But the real show-stopper is national security. Delivering that oil by its only route, the 800-mile-long Trans-Alaska Pipeline System (TAPS), would make TAPS the fattest energy-terrorist target in the country – Uncle Sam's "Kick Me" sign.

TAPS is frighteningly insecure. It's largely accessible to attackers, but often unrepairable in winter. If key pumping stations or facilities at either end were disabled, at least the above-ground half of 9 million barrels of hot oil could congeal in one winter week into the world's biggest Chapstik.

THE Army has found TAPS indefensible. It has already been sabotaged, incompetently bombed twice, and shot at more than 50 times. Last Oct. 4, a drunk shut it down with one rifle shot.

In 1999, a disgruntled engineer's sophisticated plot to blow up three critical points with 14 bombs, then profit from oil futures trading, was thwarted by luck. He was an amiable bungler compared with the Sept. 11 attackers. Connect the dots: Doubling and prolonging dependence on TAPS hardly seems a prudent centerpiece for what advocates whimsically called the Homeland Energy Security Bill.

Reliance both on Mideast oil and on vulnerable domestic energy infrastructure such as TAPS imperils the security of the US and its friends.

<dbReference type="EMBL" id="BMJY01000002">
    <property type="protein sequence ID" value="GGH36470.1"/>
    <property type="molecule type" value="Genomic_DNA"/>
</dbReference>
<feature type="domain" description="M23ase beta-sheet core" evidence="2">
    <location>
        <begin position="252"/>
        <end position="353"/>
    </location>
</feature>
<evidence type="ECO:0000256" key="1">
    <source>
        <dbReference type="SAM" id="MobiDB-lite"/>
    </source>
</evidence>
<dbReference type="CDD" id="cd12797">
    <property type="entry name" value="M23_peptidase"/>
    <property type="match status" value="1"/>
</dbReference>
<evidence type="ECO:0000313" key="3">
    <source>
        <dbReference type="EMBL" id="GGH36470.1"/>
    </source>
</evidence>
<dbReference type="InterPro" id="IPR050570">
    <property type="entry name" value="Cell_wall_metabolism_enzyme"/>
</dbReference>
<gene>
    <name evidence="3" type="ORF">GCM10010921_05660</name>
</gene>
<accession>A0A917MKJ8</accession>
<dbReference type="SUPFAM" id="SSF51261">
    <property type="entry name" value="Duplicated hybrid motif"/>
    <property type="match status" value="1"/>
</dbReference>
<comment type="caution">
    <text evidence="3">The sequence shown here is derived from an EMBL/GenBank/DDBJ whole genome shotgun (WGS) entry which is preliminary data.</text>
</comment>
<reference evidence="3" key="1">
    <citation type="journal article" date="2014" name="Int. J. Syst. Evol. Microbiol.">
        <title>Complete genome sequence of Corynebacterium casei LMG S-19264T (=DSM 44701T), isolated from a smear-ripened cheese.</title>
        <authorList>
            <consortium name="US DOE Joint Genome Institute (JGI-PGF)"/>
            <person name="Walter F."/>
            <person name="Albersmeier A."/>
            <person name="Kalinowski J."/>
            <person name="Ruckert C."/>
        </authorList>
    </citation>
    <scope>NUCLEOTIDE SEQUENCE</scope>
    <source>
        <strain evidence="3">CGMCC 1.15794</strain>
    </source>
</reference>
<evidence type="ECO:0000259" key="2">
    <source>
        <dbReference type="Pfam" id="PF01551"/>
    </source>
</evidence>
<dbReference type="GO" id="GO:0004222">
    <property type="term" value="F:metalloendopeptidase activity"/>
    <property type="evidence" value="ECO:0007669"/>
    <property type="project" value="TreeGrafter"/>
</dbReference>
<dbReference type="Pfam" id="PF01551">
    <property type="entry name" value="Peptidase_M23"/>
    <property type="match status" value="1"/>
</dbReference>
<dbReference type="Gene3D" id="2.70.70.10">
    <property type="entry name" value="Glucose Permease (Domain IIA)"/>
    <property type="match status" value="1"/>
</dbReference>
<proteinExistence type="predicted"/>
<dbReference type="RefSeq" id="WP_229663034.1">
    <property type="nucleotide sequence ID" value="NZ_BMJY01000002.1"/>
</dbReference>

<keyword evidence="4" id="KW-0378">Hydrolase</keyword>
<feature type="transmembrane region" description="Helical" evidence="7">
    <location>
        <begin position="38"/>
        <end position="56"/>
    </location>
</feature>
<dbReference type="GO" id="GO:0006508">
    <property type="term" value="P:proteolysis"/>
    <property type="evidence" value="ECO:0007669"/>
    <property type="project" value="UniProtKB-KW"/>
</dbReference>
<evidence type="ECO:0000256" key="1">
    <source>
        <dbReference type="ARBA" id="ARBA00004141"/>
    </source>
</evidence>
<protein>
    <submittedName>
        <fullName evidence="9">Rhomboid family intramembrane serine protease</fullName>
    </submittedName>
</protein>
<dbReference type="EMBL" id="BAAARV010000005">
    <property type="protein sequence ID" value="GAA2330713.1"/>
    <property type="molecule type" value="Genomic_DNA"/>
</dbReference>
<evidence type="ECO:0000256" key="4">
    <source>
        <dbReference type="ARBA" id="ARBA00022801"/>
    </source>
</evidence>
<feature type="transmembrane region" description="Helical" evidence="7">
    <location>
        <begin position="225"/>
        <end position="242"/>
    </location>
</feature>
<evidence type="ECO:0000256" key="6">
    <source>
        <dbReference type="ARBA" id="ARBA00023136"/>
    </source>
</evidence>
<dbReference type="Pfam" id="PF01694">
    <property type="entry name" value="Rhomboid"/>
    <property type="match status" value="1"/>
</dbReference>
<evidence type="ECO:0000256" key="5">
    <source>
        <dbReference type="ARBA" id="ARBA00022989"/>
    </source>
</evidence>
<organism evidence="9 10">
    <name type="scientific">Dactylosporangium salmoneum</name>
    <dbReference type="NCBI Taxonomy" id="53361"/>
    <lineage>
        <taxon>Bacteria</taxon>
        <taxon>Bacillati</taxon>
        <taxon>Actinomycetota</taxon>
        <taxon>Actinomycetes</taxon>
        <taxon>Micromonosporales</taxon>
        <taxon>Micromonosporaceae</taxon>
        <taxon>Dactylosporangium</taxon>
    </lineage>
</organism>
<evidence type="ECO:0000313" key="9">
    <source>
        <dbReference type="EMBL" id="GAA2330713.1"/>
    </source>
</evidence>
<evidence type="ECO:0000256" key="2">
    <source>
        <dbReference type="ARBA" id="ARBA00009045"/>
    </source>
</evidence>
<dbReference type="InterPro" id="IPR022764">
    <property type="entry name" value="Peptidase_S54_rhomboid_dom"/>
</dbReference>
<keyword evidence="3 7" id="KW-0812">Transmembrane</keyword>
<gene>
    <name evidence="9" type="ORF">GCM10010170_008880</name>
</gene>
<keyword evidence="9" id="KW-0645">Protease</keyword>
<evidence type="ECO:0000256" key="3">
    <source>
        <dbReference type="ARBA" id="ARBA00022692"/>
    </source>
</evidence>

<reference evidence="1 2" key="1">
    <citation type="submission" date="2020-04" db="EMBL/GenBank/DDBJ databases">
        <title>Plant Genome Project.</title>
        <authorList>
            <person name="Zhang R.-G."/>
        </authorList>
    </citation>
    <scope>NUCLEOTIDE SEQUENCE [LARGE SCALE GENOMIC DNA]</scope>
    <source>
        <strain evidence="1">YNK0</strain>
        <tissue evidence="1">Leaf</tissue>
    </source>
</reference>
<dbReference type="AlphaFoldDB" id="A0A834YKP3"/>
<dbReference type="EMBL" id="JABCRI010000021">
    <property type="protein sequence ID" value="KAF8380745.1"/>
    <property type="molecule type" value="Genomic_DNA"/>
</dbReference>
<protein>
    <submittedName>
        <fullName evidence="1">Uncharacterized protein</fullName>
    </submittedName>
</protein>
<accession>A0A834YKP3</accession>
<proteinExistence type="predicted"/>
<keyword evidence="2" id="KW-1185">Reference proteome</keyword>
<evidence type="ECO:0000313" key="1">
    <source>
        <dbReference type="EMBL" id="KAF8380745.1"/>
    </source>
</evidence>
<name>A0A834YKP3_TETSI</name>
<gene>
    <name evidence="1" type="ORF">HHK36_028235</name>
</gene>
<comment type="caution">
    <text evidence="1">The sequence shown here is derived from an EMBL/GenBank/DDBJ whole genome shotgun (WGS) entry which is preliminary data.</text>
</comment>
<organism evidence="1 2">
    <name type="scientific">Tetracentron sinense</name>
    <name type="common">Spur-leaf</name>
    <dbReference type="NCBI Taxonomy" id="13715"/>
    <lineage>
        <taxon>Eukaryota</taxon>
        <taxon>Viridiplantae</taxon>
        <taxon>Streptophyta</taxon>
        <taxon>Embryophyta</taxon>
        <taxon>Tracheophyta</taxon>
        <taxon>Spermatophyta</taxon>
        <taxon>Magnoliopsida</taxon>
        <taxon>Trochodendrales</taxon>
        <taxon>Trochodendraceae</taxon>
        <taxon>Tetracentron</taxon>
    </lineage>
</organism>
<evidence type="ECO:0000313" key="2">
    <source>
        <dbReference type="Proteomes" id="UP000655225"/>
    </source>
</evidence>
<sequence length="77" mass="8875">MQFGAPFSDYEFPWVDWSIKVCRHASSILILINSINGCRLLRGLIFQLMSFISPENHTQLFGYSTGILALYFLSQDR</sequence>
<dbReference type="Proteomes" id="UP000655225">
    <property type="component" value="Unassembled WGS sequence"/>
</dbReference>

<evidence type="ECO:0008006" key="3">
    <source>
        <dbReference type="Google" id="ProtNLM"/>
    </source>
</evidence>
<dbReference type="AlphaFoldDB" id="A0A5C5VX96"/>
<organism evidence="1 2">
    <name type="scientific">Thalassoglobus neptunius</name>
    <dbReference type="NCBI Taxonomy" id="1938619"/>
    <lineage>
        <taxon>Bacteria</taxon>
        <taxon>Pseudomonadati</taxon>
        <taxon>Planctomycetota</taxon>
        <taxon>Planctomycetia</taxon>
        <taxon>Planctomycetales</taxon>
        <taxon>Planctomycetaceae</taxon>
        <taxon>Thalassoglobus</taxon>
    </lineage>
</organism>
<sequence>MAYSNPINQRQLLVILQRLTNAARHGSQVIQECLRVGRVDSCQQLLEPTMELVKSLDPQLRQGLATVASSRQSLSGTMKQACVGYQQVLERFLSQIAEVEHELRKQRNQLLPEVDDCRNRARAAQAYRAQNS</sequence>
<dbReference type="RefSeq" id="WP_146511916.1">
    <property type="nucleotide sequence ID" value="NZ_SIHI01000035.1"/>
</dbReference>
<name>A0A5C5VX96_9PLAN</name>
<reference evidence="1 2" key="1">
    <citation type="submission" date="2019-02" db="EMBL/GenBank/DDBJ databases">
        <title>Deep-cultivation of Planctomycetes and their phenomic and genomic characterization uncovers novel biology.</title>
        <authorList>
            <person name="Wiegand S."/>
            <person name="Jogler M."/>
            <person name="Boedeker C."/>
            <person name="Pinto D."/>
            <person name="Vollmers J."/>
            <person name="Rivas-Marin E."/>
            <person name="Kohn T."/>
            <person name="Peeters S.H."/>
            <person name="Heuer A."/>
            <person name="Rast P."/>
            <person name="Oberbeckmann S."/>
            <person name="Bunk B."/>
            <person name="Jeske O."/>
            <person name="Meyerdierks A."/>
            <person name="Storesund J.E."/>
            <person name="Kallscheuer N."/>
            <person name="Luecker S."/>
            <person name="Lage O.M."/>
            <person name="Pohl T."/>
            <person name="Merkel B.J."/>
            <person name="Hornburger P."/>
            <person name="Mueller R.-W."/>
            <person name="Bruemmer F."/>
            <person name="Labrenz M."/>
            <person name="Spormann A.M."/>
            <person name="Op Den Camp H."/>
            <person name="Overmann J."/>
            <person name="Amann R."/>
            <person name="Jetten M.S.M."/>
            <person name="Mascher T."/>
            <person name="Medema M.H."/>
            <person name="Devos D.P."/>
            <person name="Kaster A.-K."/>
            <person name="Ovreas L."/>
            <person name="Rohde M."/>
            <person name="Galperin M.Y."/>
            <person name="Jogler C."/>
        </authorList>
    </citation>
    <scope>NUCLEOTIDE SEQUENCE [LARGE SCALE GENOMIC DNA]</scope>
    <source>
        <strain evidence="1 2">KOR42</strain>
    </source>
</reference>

Both sources of vulnerability are unnecessary and uneconomic. They should be countered by the cheapest mix of two secure options: efficiency gains and distributed domestic supply alternatives. Then, adding the power of markets to the ingenuity of industry, we can move promptly toward an energy system that terrorists can't shut off – and a durable foundation for an America that would no longer be a brittle power.

• R. James Woolsey, an attorney, was Director of Central Intelligence 1993 to 1995. The Lovinses, who lead the nonprofit Rocky Mountain Institute, have long advised major oil companies and the Energy and Defense Departments. For more information on this subject, go to and